Anyone who thinks Australia’s Labor Government hasn’t got it right on the economy need only look at Britain’s woes under the Conservatives.
In judging economic policies, it is best to consider not just what happened after a given policy came into effect, but what would have happened without the policy in question. Policy wonks call this the ‘counterfactual’; the consequences of specific action not taken. It means “what has not happened but could, would, or might have under differing conditions”.
Here in Australia, the factual success of economic stimulus has been proven time and again by the Australian Bureau of Statistics, supported by the judgements of the most respected international institutions. By any objective measure, economic growth is solid and unemployment, inflation and interest rates are all low.
Despite the kerfuffle over budget surpluses and deficits, Australia’s fiscal position is also incredibly strong; in much better nick than comparable peers. It’s also why we are one of only seven countries to enjoy the coveted top rating of the three major ratings agencies, with a stable outlook.
It is not always easy for Australians to put a finger on the ‘counterfactual’, which is lower GDP, higher unemployment, and much more red ink than would have been the case without dramatic government intervention into the economy. This is arguably one of the reasons why the public does not always fully comprehend the benefits of the Labor Government’s economic stimulus packages of late 2008 and early 2009, and why people wrongly attribute all of our success to mining, or luck.
Simply put, Australians were not touched by what the Keynesian injection of government spending was carefully and successfully calibrated to avoid. Paradoxically, this means the policy worked as planned, but some of the political credit was harder to come by.
But, four years on, Britain’s prime minister David Cameron and his chancellor of the exchequer George Osborne are giving the world an unfortunate lesson in what happens if you don’t prioritise growth and jobs when the economy enters into a slump. The experience of the Old Country shows what might have been here at home in Australia.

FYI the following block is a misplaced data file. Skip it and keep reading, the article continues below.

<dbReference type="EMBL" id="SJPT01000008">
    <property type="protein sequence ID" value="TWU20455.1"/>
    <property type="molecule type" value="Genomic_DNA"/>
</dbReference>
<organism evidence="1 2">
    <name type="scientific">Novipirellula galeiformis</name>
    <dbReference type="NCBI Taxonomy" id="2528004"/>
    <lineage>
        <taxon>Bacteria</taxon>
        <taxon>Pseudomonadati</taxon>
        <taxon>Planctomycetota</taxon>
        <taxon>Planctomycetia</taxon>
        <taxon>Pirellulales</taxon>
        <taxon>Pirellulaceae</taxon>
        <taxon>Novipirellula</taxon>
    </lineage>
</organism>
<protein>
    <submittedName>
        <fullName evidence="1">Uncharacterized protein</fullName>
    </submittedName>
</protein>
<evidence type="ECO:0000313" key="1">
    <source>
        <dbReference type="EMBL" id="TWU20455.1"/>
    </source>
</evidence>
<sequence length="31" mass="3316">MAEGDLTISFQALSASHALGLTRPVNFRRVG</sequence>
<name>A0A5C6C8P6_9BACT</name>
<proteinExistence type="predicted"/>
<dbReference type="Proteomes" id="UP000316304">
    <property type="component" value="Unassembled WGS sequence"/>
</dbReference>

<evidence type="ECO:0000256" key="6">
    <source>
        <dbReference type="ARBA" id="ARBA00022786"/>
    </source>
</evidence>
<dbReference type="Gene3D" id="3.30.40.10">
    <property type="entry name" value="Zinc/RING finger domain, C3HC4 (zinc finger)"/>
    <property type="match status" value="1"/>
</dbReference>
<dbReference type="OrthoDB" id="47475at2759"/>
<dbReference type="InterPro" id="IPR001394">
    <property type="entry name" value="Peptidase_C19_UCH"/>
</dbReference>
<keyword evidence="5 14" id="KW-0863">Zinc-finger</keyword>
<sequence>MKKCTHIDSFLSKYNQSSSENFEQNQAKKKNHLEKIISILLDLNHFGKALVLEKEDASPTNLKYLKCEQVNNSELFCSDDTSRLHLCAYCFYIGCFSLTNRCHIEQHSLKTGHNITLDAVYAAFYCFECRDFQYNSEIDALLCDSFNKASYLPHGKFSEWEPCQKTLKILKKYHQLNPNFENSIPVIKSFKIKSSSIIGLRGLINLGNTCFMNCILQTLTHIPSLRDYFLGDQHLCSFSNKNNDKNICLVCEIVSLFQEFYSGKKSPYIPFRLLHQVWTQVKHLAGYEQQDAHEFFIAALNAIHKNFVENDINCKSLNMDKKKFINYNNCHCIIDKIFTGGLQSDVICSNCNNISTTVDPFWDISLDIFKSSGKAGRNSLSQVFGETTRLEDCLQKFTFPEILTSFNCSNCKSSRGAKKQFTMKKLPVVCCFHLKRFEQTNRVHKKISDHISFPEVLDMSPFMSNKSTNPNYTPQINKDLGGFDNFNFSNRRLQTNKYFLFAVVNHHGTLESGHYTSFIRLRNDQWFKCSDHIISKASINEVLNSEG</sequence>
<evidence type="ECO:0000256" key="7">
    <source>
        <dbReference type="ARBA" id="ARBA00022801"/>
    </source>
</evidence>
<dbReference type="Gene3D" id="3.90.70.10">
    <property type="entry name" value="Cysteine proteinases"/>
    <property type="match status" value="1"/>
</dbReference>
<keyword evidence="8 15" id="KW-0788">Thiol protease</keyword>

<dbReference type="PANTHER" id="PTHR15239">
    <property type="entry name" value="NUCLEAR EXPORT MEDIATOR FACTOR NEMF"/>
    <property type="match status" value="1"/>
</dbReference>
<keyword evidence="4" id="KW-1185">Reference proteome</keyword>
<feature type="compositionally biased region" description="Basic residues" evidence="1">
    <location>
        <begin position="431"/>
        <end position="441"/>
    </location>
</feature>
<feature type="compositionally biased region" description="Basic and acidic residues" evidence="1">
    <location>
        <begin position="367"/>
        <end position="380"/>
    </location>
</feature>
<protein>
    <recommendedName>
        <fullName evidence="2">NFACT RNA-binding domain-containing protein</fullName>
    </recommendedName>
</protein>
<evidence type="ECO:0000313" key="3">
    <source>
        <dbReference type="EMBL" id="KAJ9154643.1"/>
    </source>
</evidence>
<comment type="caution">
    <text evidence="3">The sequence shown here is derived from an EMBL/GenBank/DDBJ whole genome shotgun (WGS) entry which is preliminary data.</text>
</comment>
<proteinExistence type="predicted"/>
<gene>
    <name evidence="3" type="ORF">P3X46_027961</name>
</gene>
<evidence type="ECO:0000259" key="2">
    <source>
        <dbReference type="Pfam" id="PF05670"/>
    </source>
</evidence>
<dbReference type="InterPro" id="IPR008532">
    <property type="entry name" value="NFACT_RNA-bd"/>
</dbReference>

As extraordinary as it may seem, the United Kingdom is on the verge of a triple-dip recession, facing at least two consecutive quarters of negative growth three times in four years. Remarkably, the output of the British economy remains lower than what it was before the crisis, in 2007. As a comparison, remember the Australian economy is more than 13 per cent bigger over that period. Even the American economy, from where the original crisis emanated, is marginally bigger now than in 2007.
In a note to their Australian clients, ANZ has written this week of expectations of a UK “triple-dip recession which would confirm the worst phase of economic growth since World War Two”, in which “GDP has been negative in 10 of the last 19 reported quarters”.
Little wonder then, that Prime Minister Cameron and Chancellor Osborne have been on the defensive when it comes to their budget strategy and its dire impact on economic growth in Britain. Just last week, Cameron gave a high-profile speech defending the program of radical austerity that he has stubbornly adhered to since the Conservative Government’s first budget statement in 2010.
Austerity is the label stuck to deep budget cuts in the UK and throughout Europe. For some time in the aftermath of the GFC, it was the buzzword of the international economy: a way of describing government action intended to dig countries out of deepening deficits and ballooning debt.
The consequent problem, now more fully appreciated, is the drastic, demonstrable impact these cuts are having on growth and jobs. Ultimately, of course, lower growth means higher deficits and debt, as governments spend more on unemployment benefits and rake in less tax revenue. This has come to be known as the ‘false debt debate’.
David Cameron likes to pretend otherwise. That’s why his speech attracted a high-profile rebuke from one of the world’s most respected economic commentators, the Financial Times’ Martin Wolf. Writing yesterday, pointing to stagnating growth and disappointing budget outcomes, Wolf dismisses Cameron’s argument as “wrong-headed“.
Anyone doubting the magnitude of Australia’s economic policy triumphs of the past five years should not just take Wayne Swan’s word for it, or Julia Gillard’s or Kevin Rudd’s. They should read Wolf as well. Because in his words you see laid bare the imperfect but instructive ‘counterfactual’ to the Australian experience.
Of course, no economy can be perfectly compared. They have different relative advantages and challenges – in our case, things like substantial mining investment or a high dollar. But macroeconomic and fiscal management has mattered a great deal as well, knowing when to be flexible enough with the budget settings to support the economy.
Nothing could be more different than the policy approach of the Australian and British governments. One country prioritised growth and jobs; the other, austerity. The consequences? One country has solid growth, low unemployment, sensible fiscal policy delivering a strong budget, and near-universal international acclaim. The other, unemployment of almost 8 per cent, a triple-dip recession in prospect, and Martin Wolf to answer to.
First published by The Drum on 14 March 2013.